'Think I'll pick a big bunch of daffodils and bring them inside to keep me company.

My pruning has been cumulative.  There are large piles of brush and branches.  I load up a couple of loads each warmish day and drive them up in the hayfield to dump.  There, they will compost and eventually disappear.  I am very lucky to have enough land that it absorbs the waste.

Thursday, March 13, 2014


It's been quite a winter with plenty of cold, cold days and nights.  Today was a doozy, and that was after two days in the low 70s.  A shocker, for sure, but winter will come to an end soon and it will be Spring again.

This is a poem which seems appropriate as a memorial for my old friend of 44 years.

Who Knows Where the Time Goes?

Across the purple sky, all the birds are leaving
But how can they know it's time for them to go?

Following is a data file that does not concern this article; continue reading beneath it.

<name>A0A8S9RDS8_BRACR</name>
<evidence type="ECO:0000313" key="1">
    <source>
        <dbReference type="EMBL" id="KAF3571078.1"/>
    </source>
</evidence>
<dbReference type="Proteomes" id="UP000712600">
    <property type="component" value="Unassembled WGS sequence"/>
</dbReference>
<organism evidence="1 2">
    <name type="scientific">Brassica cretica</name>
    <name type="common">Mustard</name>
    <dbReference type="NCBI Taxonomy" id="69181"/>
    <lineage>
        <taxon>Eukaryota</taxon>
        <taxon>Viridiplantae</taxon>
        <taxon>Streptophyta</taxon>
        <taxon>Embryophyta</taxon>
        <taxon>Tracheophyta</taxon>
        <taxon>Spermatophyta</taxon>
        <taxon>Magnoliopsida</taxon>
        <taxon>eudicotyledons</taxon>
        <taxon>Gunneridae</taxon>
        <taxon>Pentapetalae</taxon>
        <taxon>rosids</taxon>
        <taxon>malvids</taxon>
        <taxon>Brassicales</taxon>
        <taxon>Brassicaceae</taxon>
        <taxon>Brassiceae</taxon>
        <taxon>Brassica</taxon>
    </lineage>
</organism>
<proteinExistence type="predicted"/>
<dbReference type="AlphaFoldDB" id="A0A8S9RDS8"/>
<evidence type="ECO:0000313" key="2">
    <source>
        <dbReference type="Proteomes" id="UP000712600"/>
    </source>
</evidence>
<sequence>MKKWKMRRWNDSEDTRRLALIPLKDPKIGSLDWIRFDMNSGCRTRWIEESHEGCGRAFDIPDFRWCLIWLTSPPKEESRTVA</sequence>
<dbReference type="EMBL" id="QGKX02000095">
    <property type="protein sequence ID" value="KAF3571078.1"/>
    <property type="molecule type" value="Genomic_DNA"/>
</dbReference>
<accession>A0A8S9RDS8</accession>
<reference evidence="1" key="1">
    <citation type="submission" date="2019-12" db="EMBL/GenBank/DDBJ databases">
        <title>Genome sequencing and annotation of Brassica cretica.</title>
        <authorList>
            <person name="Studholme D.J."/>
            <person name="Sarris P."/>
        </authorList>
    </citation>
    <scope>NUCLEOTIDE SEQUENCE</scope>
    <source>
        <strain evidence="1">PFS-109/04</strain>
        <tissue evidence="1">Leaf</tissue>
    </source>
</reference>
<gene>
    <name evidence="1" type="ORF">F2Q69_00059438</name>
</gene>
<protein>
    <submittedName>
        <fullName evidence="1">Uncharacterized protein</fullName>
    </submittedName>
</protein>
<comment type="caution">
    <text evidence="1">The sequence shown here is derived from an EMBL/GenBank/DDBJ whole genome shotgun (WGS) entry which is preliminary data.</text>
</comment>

Before the winter fire, I will still be dreaming
I have no thought of time

For who knows where the time goes?
Who knows where the time goes?

Sad, deserted shore, your fickle friends are leaving
Ah, but then you know it's time for them to go
But I will still be here, I have no thought of leaving
I do not count the time

For who knows where the time goes?
Who knows where the time goes?

And I am not alone while my love is near me
I know it will be so until it's time to go
So come the storms of winter and then the birds in spring again
I do not fear the time

For who knows how my love grows?
And who knows where the time goes?

--Sandy Denny

Tuesday, December 03, 2013

There Arose Such a Clatter

I rose from my bed to see what was the matter.  It turned out to be the pitter patter of hundreds of little birdie feets on the roof!  They rose en masse to fly away to the big oak trees in the pasture behind our house.